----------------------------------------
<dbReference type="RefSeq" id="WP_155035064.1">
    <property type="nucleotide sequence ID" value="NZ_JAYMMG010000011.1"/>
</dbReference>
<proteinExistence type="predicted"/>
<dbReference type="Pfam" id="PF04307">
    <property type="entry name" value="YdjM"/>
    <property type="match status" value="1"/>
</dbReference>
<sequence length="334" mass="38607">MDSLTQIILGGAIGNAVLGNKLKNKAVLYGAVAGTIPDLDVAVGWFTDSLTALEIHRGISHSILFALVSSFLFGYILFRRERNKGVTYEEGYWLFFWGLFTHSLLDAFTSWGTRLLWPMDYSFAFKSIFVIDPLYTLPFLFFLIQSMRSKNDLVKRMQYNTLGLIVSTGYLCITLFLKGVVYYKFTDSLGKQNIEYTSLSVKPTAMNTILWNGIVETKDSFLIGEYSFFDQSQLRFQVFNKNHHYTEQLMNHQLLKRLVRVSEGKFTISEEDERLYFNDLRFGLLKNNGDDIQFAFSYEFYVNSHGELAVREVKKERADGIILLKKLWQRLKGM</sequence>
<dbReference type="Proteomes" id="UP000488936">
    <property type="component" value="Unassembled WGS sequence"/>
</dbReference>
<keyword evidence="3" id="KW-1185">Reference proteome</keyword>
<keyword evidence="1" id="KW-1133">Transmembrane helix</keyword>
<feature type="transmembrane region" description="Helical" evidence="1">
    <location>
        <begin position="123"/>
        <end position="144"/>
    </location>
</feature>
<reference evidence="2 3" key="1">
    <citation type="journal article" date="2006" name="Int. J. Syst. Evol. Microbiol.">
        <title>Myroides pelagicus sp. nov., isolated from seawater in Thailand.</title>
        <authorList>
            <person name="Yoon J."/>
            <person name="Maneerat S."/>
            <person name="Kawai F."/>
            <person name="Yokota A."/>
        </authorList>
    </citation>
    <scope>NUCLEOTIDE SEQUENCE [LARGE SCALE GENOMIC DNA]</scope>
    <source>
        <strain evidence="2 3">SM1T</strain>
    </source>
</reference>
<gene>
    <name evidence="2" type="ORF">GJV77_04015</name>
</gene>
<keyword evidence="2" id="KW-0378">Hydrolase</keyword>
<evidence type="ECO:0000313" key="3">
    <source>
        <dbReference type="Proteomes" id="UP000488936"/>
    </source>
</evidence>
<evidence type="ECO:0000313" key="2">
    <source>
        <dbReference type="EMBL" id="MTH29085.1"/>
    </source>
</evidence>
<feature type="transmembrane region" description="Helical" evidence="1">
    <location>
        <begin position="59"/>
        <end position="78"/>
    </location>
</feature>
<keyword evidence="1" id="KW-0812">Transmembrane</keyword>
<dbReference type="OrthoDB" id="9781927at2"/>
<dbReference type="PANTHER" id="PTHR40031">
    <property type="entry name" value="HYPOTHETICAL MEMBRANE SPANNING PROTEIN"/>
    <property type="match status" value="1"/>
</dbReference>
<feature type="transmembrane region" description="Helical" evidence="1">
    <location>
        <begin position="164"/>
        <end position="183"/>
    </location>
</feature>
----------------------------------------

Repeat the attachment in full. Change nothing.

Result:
<dbReference type="RefSeq" id="WP_155035064.1">
    <property type="nucleotide sequence ID" value="NZ_JAYMMG010000011.1"/>
</dbReference>
<proteinExistence type="predicted"/>
<dbReference type="Pfam" id="PF04307">
    <property type="entry name" value="YdjM"/>
    <property type="match status" value="1"/>
</dbReference>
<sequence length="334" mass="38607">MDSLTQIILGGAIGNAVLGNKLKNKAVLYGAVAGTIPDLDVAVGWFTDSLTALEIHRGISHSILFALVSSFLFGYILFRRERNKGVTYEEGYWLFFWGLFTHSLLDAFTSWGTRLLWPMDYSFAFKSIFVIDPLYTLPFLFFLIQSMRSKNDLVKRMQYNTLGLIVSTGYLCITLFLKGVVYYKFTDSLGKQNIEYTSLSVKPTAMNTILWNGIVETKDSFLIGEYSFFDQSQLRFQVFNKNHHYTEQLMNHQLLKRLVRVSEGKFTISEEDERLYFNDLRFGLLKNNGDDIQFAFSYEFYVNSHGELAVREVKKERADGIILLKKLWQRLKGM</sequence>
<dbReference type="Proteomes" id="UP000488936">
    <property type="component" value="Unassembled WGS sequence"/>
</dbReference>
<keyword evidence="3" id="KW-1185">Reference proteome</keyword>
<keyword evidence="1" id="KW-1133">Transmembrane helix</keyword>
<feature type="transmembrane region" description="Helical" evidence="1">
    <location>
        <begin position="123"/>
        <end position="144"/>
    </location>
</feature>
<reference evidence="2 3" key="1">
    <citation type="journal article" date="2006" name="Int. J. Syst. Evol. Microbiol.">
        <title>Myroides pelagicus sp. nov., isolated from seawater in Thailand.</title>
        <authorList>
            <person name="Yoon J."/>
            <person name="Maneerat S."/>
            <person name="Kawai F."/>
            <person name="Yokota A."/>
        </authorList>
    </citation>
    <scope>NUCLEOTIDE SEQUENCE [LARGE SCALE GENOMIC DNA]</scope>
    <source>
        <strain evidence="2 3">SM1T</strain>
    </source>
</reference>
<gene>
    <name evidence="2" type="ORF">GJV77_04015</name>
</gene>
<keyword evidence="2" id="KW-0378">Hydrolase</keyword>
<evidence type="ECO:0000313" key="3">
    <source>
        <dbReference type="Proteomes" id="UP000488936"/>
    </source>
</evidence>
<evidence type="ECO:0000313" key="2">
    <source>
        <dbReference type="EMBL" id="MTH29085.1"/>
    </source>
</evidence>
<feature type="transmembrane region" description="Helical" evidence="1">
    <location>
        <begin position="59"/>
        <end position="78"/>
    </location>
</feature>
<keyword evidence="1" id="KW-0812">Transmembrane</keyword>
<dbReference type="OrthoDB" id="9781927at2"/>
<dbReference type="PANTHER" id="PTHR40031">
    <property type="entry name" value="HYPOTHETICAL MEMBRANE SPANNING PROTEIN"/>
    <property type="match status" value="1"/>
</dbReference>
<feature type="transmembrane region" description="Helical" evidence="1">
    <location>
        <begin position="164"/>
        <end position="183"/>
    </location>
</feature>